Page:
The facility's "Media Review Committee" will not allow William to receive a copy of the book due to a non-existent regulation which it lists as "Depicts/describes procedures to be implemented solely by Administration"........A comprehensive review of the directive's guidelines reveals nothing that substantiates a justification for the ban, as none of the content in the book contradicts in any way whatsoever what the State lists as "standards for media evaluation.".........To date, only Gowanda Correctional Facility in New York has objected to the book. No other correctional facilities within New York State, The Federal Bureau of Prisons, or prisons and jails in any other state have taken similar action.
3. Chairperson of Parole, Robert Dennison, Visits Beacon Prison
On February 27, 2006, at the request of women in prison at Beacon Prison, Robert Dennison, Chairperson of the New York State Division of Parole, visited Beacon to talk about parole. The following is a excerpt from a “fact sheet” of said visit, reported by someone who was there and presumably unable to take notes or have recording equipment, so it cannot be verified. It was first published in May 2006 Deuce Club, the newsletter of The Coalition for Parole Restoration (CPR ). We publish a few paragraphs to attract your interest. To read the entire article please send your request to CPR, PO Box 1379, NY NY 10013-0877, call 888 590 9212, or email: firstname.lastname@example.org.
Dennison admitted that the commissioners are more likely to let people convicted of nonviolent crimes go, even though they know that their recidivism rate is much higher that people convicted of violent felony offenses.
............Dennison admitted women do better in prison than men, and much better on parole. The likelihood of a woman convicted of a violent crime to return to prison is less than one percent. In fact, statistics are practically non-available concerning this. Dennison also admitted that since 2001, only 28 people convicted of class A-1 felonies have been paroled.
..........Dennison denied that the stats in the New York Law Journal article, “Parole Release Rates Plunge Under Pataki’s Tough Policy” [01/31/06], were correct. When questioned about the “correct” stats, he said he didn’t know.
...........Dennison also stated that he would repeat everything he said in front of the women in Beacon in front of the media.
..........When asked if he believed in rehabilitation, Dennison clearly answered “Yes.”
..........Dennison further stated that parole decisions were not made in advance, contrary to what some people in prison might believe.
If a person was sentenced to 20 years to life, obviously the judge must have been of the opinion that 20 years was appropriate, if indeed the person had done all he/she could do. When posed this question, as to why people in this situation were repeatedly denied parole, Dennison simply answered: “The parole board has the discretion to increase that sentence.”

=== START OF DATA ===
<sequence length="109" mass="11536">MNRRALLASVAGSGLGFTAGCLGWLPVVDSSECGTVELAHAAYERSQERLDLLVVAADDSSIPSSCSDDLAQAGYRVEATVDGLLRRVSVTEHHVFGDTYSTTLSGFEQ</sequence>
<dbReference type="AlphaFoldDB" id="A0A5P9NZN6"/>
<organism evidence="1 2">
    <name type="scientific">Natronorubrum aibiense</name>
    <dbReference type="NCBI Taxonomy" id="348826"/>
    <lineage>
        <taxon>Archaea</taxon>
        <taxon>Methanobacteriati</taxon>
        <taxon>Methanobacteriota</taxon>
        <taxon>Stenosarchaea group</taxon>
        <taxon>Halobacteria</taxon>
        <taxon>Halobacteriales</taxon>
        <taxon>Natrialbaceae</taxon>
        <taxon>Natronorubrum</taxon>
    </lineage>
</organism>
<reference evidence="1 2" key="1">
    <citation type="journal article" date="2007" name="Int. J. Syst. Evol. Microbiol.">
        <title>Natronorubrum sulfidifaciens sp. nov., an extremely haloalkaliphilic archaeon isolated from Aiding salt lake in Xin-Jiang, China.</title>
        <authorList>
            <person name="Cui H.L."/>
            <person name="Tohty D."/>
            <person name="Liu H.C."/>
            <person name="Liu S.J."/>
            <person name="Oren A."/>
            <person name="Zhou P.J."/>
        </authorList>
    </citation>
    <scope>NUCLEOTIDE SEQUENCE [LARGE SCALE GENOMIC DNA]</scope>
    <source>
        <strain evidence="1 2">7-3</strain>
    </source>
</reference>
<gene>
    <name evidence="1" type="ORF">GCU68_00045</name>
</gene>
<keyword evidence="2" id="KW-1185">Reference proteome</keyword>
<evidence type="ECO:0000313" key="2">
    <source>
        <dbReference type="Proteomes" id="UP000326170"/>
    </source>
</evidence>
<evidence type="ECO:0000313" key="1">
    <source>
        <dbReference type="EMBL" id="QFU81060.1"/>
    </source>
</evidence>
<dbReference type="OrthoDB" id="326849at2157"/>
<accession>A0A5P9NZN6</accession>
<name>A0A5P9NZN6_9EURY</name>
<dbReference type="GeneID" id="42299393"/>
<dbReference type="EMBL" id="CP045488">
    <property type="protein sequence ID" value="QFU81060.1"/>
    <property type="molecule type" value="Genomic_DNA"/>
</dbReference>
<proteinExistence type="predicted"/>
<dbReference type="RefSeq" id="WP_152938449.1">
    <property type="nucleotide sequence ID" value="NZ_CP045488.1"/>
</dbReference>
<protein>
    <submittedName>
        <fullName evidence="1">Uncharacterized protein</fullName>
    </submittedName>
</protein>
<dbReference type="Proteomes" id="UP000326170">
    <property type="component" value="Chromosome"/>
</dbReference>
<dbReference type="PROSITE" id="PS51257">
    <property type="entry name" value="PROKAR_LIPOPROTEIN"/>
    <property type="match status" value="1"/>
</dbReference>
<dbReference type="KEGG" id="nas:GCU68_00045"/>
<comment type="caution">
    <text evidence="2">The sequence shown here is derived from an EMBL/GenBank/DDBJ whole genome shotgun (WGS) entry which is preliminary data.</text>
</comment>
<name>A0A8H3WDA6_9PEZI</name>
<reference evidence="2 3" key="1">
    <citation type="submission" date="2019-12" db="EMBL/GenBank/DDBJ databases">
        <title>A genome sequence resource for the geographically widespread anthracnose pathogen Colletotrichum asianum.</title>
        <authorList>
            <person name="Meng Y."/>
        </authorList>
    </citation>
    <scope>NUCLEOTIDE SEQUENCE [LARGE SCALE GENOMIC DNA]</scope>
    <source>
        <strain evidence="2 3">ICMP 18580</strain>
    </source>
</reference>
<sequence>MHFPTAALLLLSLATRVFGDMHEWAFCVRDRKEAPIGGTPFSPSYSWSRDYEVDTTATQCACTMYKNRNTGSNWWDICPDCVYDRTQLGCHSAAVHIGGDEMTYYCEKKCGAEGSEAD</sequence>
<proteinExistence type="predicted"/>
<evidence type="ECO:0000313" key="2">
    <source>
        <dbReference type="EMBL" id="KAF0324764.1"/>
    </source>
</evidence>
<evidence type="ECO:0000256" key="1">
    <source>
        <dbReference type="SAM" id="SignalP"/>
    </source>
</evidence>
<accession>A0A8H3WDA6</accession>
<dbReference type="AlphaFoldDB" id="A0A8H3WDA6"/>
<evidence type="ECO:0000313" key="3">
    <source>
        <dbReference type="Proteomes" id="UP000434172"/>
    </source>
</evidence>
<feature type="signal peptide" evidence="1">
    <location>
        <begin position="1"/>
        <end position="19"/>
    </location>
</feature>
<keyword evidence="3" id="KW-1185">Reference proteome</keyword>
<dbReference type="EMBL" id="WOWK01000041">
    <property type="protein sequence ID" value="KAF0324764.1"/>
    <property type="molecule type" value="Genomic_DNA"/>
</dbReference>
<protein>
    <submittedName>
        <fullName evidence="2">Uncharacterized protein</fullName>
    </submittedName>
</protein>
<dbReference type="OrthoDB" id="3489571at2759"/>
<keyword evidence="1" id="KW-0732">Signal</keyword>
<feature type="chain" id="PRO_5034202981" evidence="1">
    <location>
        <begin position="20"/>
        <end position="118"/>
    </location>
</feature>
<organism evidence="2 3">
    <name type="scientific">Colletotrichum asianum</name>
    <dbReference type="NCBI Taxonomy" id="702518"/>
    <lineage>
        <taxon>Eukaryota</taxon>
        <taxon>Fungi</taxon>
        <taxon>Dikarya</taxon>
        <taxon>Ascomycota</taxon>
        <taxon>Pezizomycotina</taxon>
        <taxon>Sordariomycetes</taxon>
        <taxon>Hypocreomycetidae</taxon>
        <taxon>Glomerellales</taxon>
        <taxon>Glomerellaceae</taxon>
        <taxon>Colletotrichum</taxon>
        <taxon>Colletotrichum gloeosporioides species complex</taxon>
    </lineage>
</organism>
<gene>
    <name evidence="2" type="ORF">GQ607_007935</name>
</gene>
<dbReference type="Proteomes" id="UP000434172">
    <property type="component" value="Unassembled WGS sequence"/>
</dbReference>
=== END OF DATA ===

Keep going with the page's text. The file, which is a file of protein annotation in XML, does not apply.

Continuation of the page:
We can change our attitude, our outlook on life, we can do programs and be in counseling for years, but we cannot change the nature of the crime. How do you expect us to go up against that? The answer by Dennison was, “You can’t.”
4. Convict Nation, By Silja J. A. Talvi, senior editor, In These Times
June 1, 2006 - In These Times (US) [full article available at www.inthesetimes.com]
In May, I traveled to McNeil Island Corrections Center, a medium-custody men's prison in Washington state. I made the journey out there because I had been invited to experience the Native American prisoners' annual Pow Wow, which brings together spiritual elders, prisoners and their families, for a powerfully intense four-hour ceremony.
The biggest challenge, as I quickly discovered, wasn't taking in all of the emotion surrounding the event, but having even the briefest moment of privacy for thinking, taking notes, or talking to prisoners. Increasingly, American prison life doesn't allow for privacy -- not even for outsiders like myself. I could discern no possible security risk from a small-statured woman with a pen and a notepad at an island prison, surrounded by barbed wire and frigid waters. Regardless, for four hours, my every move and word was followed, intercepted and occasionally interjected upon. I could barely endure it for the half a day I was there. Millions of Americans don't have that choice.
Of course, many prisoners are indeed guilty of precisely the crimes they've been charged with -- or some version of the crime for which they've been sentenced. And some are absolutely innocent, doing time on trumped up charges, or because a snitch got out of prison time by "rolling" on some of his friends. But assessing the consequences of our country's soaring imprisonment rates has less to do with the question of guilt versus innocence than it does with the question of who, among us, truly deserves to go to prison and face the restrictive -- and sometimes brutally repressive -- conditions found there.
5. Family Empowerment Day 2 Updates:
The G.E.O. at Mid-Orange is promoting Family Empowerment Day 2 by giving each person on a housing unit a copy of the following information sheet, with a request that each person send a copy to his family and friends. The information sheet reads as follows:,
Dear _____, On October 21, 2006 there will be a Family Empowerment Day 2 event held. I need you (or alternatively, you and our family members) to attend this very important meeting as my representative/s because I don’t have a voice without you speaking for me.
The topic will be PAROLE. The day will consist of speakers, discussion groups, and deciding on a plan of action. Free food and childcare will be provided. Please attend this event for me, it will be held at the following time and address: October 21, 2006, 11 am to 3:30 PM, Middle Collegiate Church, Second Avenue and 7th Street, NYC 10003, 212 477-0666.
Remember you are my connection to the outside so please attend this meeting on October 21, 2006, it’s a Saturday.